You pursue your quarry through the twisting passages of the underdark, your steps echoing with those of your prey. The villain will not escape your grasp. Not this time. Not again.
You sprint faster. Is it a trick, or does it sound like the reverberating footfalls you are pursuing are growing louder? In the dark of the cave it is hard to tell. You give it one final burst of energy.
Then, disaster. You skid to a halt as you come to a fork in the road. Both twisting passages wind off, one sloping down, one up.
There is no time. Left or right. Up or Down. You must choose.
This scenario is one that a crafty game master (GM) will put upon a player, and I’m going to use the options the GM has for dealing with what follows as an example of how you can present choice to your players. Because while it might seem like the most important choice belongs to the player, another choice comes before this scenario ever hits the table:
Does this choice matter.
In a video game, choices are mapped out by designers and players alike. Right now a quick google search can reveal to you both the specific and long term outcomes of a given choice in game. A tabletop game is likely going to be a unique series of encounters, so this same mapping is not available to the players, which gives you opportunity when using choice.
In the scenario above, you have a number of options.
The choice is meaningful.
In the above example, this means that one passage allows the player to find their quarry, and one does not. Alternative, this might be a choice between two allies, or two approaches to the same goal.
Pros: In this case, the players may make a “wrong” choice, and failure can be incredibly motivating. If the players know that the choices they face will have consequences, they are encouraged to make the best choices that they can, and to understand that a bad choice might lead to poor results. Coincidently, when they know that their victories are earned, they will savor them all the more.
Cons:There are two main cons to this approach. The first is that a bad choice may strand the players. Say, in the above example, you intended to have the players capture the villain, but it was possible for them to fail. So then the villain is not captured. Can the players physically progress the story now? The other con, which is slightly more selfish, is that making choices matter takes more work. You have to determine multiple distinct outcomes and their effect on the story.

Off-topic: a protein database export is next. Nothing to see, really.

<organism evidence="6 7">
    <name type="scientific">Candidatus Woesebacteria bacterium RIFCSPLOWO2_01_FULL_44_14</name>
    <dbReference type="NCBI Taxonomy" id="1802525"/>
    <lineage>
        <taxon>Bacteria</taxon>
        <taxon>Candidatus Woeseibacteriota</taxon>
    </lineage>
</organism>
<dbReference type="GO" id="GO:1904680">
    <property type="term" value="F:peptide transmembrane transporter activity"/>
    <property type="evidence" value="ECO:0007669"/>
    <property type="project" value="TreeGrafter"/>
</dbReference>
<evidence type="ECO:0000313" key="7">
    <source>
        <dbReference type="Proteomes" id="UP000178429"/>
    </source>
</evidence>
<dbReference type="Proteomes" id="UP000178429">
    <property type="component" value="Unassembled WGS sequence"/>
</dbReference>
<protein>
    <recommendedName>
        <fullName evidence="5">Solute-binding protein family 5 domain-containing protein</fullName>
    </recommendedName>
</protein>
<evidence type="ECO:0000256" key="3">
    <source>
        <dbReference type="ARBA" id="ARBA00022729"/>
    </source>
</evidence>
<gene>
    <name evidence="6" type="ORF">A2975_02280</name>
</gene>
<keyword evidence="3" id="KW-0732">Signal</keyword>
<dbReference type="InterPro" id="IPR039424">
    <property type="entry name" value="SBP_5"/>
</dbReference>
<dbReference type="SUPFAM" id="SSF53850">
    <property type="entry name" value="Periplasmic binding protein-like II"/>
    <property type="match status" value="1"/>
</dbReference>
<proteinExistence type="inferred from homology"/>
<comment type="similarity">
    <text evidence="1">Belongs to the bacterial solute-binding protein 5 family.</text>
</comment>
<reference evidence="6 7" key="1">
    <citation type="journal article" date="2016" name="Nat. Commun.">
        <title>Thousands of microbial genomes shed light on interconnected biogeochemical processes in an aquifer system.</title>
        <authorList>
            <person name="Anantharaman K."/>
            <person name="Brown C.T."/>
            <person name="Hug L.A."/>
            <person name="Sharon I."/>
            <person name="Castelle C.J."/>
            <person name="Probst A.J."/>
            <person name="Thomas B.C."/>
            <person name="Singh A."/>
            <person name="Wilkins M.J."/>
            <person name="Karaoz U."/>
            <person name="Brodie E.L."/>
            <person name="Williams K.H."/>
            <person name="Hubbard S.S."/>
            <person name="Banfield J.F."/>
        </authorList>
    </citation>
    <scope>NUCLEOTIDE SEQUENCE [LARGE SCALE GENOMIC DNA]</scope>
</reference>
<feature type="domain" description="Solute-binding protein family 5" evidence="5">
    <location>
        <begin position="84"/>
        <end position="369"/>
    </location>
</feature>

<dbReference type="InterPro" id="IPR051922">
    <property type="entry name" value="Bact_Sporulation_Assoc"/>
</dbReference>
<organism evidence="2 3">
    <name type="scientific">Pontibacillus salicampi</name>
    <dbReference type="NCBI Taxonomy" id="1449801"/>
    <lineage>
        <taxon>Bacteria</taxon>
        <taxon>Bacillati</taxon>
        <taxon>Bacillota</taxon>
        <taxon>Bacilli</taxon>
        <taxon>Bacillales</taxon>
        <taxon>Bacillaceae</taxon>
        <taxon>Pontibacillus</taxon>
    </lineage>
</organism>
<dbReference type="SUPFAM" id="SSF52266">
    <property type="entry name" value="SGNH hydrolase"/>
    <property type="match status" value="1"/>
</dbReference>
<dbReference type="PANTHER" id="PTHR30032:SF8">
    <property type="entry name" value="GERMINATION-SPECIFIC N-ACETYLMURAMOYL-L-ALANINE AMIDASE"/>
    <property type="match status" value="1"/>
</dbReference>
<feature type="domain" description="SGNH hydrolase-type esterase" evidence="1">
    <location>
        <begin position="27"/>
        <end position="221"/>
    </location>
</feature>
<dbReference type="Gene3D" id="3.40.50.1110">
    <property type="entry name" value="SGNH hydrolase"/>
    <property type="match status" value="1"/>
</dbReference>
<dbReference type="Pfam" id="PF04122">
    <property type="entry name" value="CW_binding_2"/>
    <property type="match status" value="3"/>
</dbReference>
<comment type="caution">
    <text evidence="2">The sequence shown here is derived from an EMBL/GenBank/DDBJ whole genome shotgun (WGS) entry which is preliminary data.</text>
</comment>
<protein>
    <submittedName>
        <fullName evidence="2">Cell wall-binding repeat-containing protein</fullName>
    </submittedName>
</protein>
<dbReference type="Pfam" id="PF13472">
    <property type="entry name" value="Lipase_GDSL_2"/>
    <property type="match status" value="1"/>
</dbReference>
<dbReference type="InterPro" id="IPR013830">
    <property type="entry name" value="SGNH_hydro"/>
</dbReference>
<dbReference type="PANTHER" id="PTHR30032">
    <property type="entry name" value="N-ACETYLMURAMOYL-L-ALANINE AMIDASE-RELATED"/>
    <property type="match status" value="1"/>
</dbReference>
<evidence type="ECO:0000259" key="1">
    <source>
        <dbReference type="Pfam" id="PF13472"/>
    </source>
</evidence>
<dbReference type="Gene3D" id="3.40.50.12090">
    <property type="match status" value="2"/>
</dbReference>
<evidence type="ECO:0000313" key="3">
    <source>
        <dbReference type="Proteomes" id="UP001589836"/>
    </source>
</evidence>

The choice is not meaningful.
In the above this might mean that either path the player take will lead to their quarry, or that either path is going to lead them astray. Basically, this is a “choice” presented to the players that is not going to have an effect on the story.
Pros: This is easier to script, and can lead to good character moments. If, say, all paths lead to the desired outcome, you let the players choose the path that fits them the best. Alternatively, putting the character into no-win scenarios can create tense and dramatic moments as players lament that “their” choice led to their defeat.
Cons: Never, ever let the party know you are doing this. If the party realizes they are being railroaded in this manner, they are going to rebel.
The choice is not really meaningful.
With some fear of starting a war, let’s call this a coke/pepsi decision. Both are carbonated sugar water that I drink way too much of, but each leaves a different taste in your mouth and each has a different label.
This thing has all the advantages of the above, but with a big potential disadvantage: it can make the world seem flat. For example, you let the players choose which royal heir to put in charge, but no matter which one is in charge they take the same actions, which would be out of character for one of the claimants. The players will call you on it.
This is all to say that some choices are non-binary, and you can have a grey area between the extremes.
The players do their own thing
It’s always a little disconcerting when players take the third path. Since I basically talked about it last week (The Pitfalls of Planning) I won’t go into detail, but players are going to try and do their own thing. The additional planning form the first choice will here prove useful as you are forced to adapt.
For instance, in the above, say the players were meant to lose their prey. But the players pull something that makes it inconceivable that he gets away. If you did not have that path scripted, you are in for a fun few minutes.
So what’s my point?
Recognizing how- and when- to use choice is a valuable tool for any GM, and one that it might help you to have in your bag. That there are times when false choices can be useful to help direct character growth or narrative development, but to recognize the dangers of using that tool poorly.
Because when it comes down to it, as a game master, the most important choices can be yours.
See you next week!
Author: Robert Trueblood